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[All] Create your own practice materials using music notation software (2) Easy Chopin for beginners

One of the many possibilities of music notation software is the ability to freely create irregular musical scores that are not normally found in published scores.


This time, we will take a look at an example of how to arrange pre-created piano score files into piano teaching materials for beginners, especially for piano instructors.


Here I’d like to pick up F. Chopin's "Prelude Op.28-7 in A Major" as the original piece for the arrangement. *


This is a small piece that is played at a slow tempo of around 96 BPM, 16 bars long and about 1 minute long. Since it was used in a pharmaceutical commercial in Japan, even people who are not familiar with classical piano might know it. 


*Many of classical PD pieces, including Chopin's works, can be obtained for free as MIDI files by searching the internet. Although you need to check the accuracy of the content, if you import them into your notation software, you won't have to enter everything by yourself from scratch, which will greatly save you the labor of creating files.


Additionally, if you purchase notation software, it may come with a number of sample music files as an extra. The "Prelude Op.28-7 in A Major" used this time has been slightly modified, but is originally a sample file included with Finale.



This time, I’m going to arrange this piece by using Finale, as follows.


  1. Omit the internal voice and leave only the melody and bass line.

  2. Change the key to one that is easier to play.

  3. Enlarge the staff to make it easier to read.

  4. Change noteheads to scale names.




1. Omit the internal voice and leave only the melody and bass line.


Finale has a functionality to extract only specific voices from chords. If you use this to extract only the melody and bass line, you can omit the internal voice as a result.




2. Change the key to one that is easier to play.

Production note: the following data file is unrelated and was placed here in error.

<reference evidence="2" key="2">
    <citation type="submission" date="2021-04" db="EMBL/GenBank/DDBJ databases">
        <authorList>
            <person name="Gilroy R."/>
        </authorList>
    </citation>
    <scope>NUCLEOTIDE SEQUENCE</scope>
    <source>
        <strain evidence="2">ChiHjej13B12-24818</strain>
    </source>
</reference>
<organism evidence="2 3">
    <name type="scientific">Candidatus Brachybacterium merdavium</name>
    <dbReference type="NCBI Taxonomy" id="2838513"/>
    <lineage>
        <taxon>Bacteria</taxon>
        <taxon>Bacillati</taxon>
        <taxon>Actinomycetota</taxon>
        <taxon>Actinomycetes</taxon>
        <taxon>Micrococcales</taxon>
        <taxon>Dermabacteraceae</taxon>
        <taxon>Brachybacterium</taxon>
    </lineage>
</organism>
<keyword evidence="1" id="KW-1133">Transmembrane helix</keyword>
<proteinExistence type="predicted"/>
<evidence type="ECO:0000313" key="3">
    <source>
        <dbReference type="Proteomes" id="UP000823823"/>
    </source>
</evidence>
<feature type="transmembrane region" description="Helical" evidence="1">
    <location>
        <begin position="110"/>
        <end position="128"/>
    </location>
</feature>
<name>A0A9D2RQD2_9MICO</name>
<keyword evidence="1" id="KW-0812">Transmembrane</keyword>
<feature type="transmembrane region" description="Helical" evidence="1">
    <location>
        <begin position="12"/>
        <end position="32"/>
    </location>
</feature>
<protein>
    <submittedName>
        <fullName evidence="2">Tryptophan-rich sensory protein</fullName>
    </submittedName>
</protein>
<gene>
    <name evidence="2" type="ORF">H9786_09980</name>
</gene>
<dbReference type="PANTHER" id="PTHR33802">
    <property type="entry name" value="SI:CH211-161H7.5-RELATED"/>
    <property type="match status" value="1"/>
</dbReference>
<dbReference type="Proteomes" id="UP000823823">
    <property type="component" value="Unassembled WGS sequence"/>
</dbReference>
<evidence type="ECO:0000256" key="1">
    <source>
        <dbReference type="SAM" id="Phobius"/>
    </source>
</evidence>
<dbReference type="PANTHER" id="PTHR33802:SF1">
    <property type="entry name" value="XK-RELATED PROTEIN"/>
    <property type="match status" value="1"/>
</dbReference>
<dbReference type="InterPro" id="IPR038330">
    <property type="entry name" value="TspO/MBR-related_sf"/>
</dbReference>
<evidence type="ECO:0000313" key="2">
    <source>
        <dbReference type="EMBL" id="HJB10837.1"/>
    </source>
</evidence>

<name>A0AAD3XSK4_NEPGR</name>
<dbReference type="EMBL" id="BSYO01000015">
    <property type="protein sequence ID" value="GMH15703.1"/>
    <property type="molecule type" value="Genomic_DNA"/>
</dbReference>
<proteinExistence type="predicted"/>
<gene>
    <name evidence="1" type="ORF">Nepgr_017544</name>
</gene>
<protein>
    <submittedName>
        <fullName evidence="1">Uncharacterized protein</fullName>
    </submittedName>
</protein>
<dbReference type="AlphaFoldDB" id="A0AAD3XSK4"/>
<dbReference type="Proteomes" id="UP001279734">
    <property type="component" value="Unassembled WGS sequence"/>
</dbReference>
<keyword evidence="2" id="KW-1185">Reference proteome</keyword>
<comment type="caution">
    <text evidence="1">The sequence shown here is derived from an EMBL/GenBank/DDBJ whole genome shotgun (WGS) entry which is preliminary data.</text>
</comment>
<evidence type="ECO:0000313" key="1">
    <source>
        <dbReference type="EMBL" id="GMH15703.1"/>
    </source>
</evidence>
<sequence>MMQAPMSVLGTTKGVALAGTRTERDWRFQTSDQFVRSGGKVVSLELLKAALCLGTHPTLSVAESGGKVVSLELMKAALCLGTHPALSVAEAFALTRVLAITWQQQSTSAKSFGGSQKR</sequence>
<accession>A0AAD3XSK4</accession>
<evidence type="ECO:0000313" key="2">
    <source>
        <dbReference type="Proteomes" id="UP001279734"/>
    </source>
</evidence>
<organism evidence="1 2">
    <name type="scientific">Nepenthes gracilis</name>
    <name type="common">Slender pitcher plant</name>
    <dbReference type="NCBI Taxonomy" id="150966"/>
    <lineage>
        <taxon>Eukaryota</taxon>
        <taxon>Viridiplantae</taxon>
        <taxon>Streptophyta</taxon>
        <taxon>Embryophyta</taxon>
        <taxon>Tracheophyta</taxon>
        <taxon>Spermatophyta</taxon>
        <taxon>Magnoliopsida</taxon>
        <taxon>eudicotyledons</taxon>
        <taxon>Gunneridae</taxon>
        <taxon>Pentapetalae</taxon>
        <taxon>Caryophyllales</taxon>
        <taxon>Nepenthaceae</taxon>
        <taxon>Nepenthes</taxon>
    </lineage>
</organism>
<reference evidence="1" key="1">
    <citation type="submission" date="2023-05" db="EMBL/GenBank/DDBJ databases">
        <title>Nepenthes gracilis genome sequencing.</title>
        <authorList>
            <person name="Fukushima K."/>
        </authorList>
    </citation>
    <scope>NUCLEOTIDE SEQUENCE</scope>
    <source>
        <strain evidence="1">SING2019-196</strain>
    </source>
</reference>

For beginners with little experience in music reading, I’m going to reduce the number of sharps and transpose the pitch to a range where the phrase fits within the staff and uses fewer ledger lines. This time, I changed the original song's key in A to the key in G, and also changed some of the bass notes that were too low to an octave higher.




3. Enlarge the staff to make it easier to read.


For children and elder learners who need reading glasses, I’m going to zoom in on the entire system. This time I enlarged the entire system to 165% but after setting it, because all the systems became larger, systems that could not fit on the first page were sent to the second page or later.



3. Enlarge the staff to make it easier to read.


For children and elder learners who need reading glasses, I’m going to zoom in on the entire system. This time I enlarged the entire system to 165% but after setting it, because all the systems became larger, systems that could not fit on the first page were sent to the second page or later. 


This layout modification basically needs to be done manually, and is probably the most know-how-demanding and time-consuming task in this arrangement. This time, I took the following processing.


  • Narrow the page margins from 200 EVPU at the top and 240 EVPU at the bottom to 120 EVPU* on both to ensure as much space as possible for the larger system.

  • Reduce the space between the treble and bass staves to the bare minimum to save space per system.

  • Place slurs, finger numbers, pedal symbols, etc. close to the staff, and narrow the system margins to the bare minimum. (The finger numbers have been changed in advance to match the new keys.)


(*EVPU is Finale's unique measurement unit that does not use a decimal point; 1EVPU ≒ 0.09mm, 120EVPU ≒ 10.8mm.)


After processing, it will look like this, for example.




4. Apply solfege noteheads.


Finale has a functionality to apply solfege noteheads. If you select "Apply Finale AlphaNote Solfege" from the Staff Style, you will get something like this.




ーーーーー


You could say it’s finished now, but you could also go further if you like, such as making the notes into color noteheads. The default settings for color noteheads in Finale are as shown here, and the colors can be changed by user settings.



The range is slightly higher than the original, but if you change the key to Key in C, which does not require reading key signatures, and apply the default color notehead, you will get a score like this.




Many of the above tasks can be done semi-automatically by using software functionalities, so if you use Finale, for example, you can complete everything in about 20 minutes once you get used to it.


As mentioned above, PD pieces are often available for free in the form of MIDI data, etc., so it may be a good idea to collect them, process them, and stock them for your original teaching materials.

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